Where is the Klingon version of Lang or Ghemor, of Alidar Jarok or M'ret? Who embodies the promise and uncorrupted pride of Klingons as these characters do for Romulans and Cardassians? Worf doesn't count- he was raised in the Federation. It seems to me that Klingons are not shown actually working against their dysfunction, in contrast to Romulans, Cardassians, etc. Yet because of the alliance- or more to the point, because the Federation is involved with them- those Klingons somehow are presented as "better" than Romulans or Cardassians. "Being the Federation's ally" is shown as more important to the "hero factor" or "the good guy factor" than "living up to ideals, virtues, striving for a better way of life". In other words, everything the Federation is supposed to represent is discarded from relevance when considering alien societies- all that matters is that they're "on the Federation's side".
Well...as far as Worf was concerned, Martok seemed to count....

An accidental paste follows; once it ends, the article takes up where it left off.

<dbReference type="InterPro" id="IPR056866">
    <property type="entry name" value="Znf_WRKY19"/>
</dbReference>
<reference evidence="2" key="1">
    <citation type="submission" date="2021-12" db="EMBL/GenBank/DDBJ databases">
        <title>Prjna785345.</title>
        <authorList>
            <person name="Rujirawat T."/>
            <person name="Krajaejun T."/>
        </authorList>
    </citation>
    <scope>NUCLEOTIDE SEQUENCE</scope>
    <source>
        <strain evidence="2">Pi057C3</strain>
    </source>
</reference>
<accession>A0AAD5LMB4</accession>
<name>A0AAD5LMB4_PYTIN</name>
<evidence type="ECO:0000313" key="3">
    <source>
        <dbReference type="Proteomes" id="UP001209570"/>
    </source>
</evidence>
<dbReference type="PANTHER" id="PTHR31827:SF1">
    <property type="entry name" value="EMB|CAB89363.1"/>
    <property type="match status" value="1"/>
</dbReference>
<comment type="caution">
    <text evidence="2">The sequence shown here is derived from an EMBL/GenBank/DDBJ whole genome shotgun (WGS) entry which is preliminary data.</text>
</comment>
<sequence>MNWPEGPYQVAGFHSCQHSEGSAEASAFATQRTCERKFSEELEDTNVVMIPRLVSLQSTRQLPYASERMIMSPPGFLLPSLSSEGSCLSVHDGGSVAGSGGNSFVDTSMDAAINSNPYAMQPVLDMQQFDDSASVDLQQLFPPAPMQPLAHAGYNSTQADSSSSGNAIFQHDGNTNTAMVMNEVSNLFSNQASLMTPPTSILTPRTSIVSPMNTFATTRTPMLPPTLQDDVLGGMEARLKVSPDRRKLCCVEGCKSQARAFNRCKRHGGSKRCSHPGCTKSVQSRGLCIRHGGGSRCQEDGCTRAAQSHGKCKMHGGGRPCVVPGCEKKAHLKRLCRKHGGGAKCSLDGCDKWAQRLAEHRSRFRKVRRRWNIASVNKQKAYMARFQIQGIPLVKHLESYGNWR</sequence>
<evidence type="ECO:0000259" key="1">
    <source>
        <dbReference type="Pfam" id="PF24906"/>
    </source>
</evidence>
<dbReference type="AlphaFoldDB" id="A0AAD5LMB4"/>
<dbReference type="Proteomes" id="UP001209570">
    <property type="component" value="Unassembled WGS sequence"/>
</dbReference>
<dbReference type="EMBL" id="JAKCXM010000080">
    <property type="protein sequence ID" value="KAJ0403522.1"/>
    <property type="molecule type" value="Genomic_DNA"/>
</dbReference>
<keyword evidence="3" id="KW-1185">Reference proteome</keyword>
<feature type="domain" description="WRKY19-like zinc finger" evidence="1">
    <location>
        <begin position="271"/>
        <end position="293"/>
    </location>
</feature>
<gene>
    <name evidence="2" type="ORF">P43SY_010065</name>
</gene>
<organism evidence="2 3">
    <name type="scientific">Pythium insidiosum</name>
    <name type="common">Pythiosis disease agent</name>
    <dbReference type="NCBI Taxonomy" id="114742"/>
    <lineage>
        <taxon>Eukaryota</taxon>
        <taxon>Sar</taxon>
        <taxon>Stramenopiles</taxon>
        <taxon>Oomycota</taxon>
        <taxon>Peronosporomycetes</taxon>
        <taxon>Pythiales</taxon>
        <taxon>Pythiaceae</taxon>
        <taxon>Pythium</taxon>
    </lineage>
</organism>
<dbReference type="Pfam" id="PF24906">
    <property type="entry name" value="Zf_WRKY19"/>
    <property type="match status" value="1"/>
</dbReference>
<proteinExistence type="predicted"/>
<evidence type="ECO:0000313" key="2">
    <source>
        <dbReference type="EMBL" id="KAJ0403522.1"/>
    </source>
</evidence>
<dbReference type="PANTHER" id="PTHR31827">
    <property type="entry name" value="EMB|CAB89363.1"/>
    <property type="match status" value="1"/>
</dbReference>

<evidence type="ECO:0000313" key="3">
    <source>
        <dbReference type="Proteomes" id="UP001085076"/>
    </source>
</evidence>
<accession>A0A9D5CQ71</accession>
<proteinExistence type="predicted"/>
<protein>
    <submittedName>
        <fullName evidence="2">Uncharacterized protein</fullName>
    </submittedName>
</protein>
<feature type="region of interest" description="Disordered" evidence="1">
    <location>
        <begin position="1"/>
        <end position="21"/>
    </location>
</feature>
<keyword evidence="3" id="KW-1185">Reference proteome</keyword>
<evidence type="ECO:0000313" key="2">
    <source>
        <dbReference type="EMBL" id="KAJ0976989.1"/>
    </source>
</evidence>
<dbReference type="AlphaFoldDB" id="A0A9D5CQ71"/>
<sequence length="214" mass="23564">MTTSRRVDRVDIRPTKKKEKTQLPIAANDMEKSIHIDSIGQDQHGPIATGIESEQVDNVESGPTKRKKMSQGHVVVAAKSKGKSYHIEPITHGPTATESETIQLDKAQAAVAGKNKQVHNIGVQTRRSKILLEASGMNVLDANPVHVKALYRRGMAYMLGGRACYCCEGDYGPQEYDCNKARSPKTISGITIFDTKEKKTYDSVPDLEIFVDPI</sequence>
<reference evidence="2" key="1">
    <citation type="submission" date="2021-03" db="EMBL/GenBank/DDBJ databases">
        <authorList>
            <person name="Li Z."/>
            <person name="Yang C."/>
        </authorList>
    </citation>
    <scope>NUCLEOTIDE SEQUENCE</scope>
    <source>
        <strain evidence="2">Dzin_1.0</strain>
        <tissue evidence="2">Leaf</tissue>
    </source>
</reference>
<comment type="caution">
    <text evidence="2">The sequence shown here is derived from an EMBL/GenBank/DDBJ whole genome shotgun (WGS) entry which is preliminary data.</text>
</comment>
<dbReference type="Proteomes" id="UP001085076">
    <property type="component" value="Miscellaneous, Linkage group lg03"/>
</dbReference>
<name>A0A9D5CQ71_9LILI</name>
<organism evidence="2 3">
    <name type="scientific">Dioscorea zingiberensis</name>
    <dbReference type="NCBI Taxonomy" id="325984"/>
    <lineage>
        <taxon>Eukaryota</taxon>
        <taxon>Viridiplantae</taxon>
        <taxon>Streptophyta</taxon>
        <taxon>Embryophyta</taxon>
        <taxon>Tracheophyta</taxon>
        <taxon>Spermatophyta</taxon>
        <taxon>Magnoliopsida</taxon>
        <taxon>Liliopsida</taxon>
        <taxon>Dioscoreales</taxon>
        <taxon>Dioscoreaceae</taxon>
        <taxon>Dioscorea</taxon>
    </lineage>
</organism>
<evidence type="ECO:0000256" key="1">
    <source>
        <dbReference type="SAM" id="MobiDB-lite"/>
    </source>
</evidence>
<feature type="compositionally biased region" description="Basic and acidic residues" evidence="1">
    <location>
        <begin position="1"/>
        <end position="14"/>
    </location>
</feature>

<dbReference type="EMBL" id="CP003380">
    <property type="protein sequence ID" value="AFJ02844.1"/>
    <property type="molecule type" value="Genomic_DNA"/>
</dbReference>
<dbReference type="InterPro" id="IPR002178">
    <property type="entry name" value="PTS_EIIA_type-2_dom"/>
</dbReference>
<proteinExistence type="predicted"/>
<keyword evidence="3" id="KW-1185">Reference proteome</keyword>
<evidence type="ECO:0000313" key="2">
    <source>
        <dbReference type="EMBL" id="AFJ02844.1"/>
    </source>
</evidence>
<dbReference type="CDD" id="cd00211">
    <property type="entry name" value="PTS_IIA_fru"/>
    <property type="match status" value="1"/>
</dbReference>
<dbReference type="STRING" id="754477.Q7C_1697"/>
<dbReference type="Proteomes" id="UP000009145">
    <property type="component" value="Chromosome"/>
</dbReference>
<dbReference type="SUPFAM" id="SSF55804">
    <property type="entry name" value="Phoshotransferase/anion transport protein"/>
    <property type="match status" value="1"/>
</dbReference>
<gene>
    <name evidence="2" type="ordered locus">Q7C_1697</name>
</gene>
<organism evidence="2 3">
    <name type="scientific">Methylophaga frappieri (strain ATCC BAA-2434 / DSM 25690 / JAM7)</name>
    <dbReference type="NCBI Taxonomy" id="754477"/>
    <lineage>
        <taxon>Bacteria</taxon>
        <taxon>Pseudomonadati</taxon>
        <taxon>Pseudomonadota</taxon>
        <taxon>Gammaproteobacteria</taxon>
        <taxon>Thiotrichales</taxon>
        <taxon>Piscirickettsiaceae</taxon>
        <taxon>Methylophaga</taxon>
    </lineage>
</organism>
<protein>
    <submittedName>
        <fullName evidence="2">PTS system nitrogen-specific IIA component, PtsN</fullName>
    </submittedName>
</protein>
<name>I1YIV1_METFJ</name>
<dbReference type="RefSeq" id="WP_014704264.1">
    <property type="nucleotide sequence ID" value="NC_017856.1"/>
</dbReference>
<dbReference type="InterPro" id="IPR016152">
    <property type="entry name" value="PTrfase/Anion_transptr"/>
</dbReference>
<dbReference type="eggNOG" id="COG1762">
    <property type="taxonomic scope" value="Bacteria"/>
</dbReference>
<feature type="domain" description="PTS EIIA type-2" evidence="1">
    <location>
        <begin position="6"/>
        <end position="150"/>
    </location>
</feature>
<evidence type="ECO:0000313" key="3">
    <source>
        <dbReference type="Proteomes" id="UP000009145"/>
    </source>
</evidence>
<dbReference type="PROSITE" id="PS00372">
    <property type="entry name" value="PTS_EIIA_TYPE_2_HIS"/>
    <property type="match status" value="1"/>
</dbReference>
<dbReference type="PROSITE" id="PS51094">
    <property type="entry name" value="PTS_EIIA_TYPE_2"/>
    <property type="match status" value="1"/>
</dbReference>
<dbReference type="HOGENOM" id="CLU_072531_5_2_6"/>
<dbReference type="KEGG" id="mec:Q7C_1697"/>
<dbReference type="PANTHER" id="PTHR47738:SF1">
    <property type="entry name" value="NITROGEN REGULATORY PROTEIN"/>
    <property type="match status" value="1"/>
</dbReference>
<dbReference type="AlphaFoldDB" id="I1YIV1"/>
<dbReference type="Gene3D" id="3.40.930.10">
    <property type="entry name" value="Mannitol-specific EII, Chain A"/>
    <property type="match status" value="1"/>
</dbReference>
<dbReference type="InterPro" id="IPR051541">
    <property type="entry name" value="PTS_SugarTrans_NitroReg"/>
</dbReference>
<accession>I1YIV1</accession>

Now, I know all about Martok's reactions to Septimus Three. Still, considering what we know about him, I'm not convinced he himself knew about any butchering or massacre. I'd say he thought of it this way: those at Septimus Three were old warriors, but warriors nonetheless.
I would imagine he'd have had it be a quick death, without suffering. He would consider slow painful deaths--especially over the defenseless--as truly contemptable.
(A story idea I'm toying with. Some years after the war--perhaps when the Typhon Pact is forming--the Empire and the Union clash over this very incident, threatening the peace of the Khitomer Alliance--and Martok is forced to confront the atrocities that he is only now realizing he'd helped to commit....
What do you think, Nerys
"The saying implies but does not name the effective agency of its supposed utopia.... 'Needs and abilities' are, of course, subjective. So the operative statement may be reduced to 'the State shall take, the State shall give'."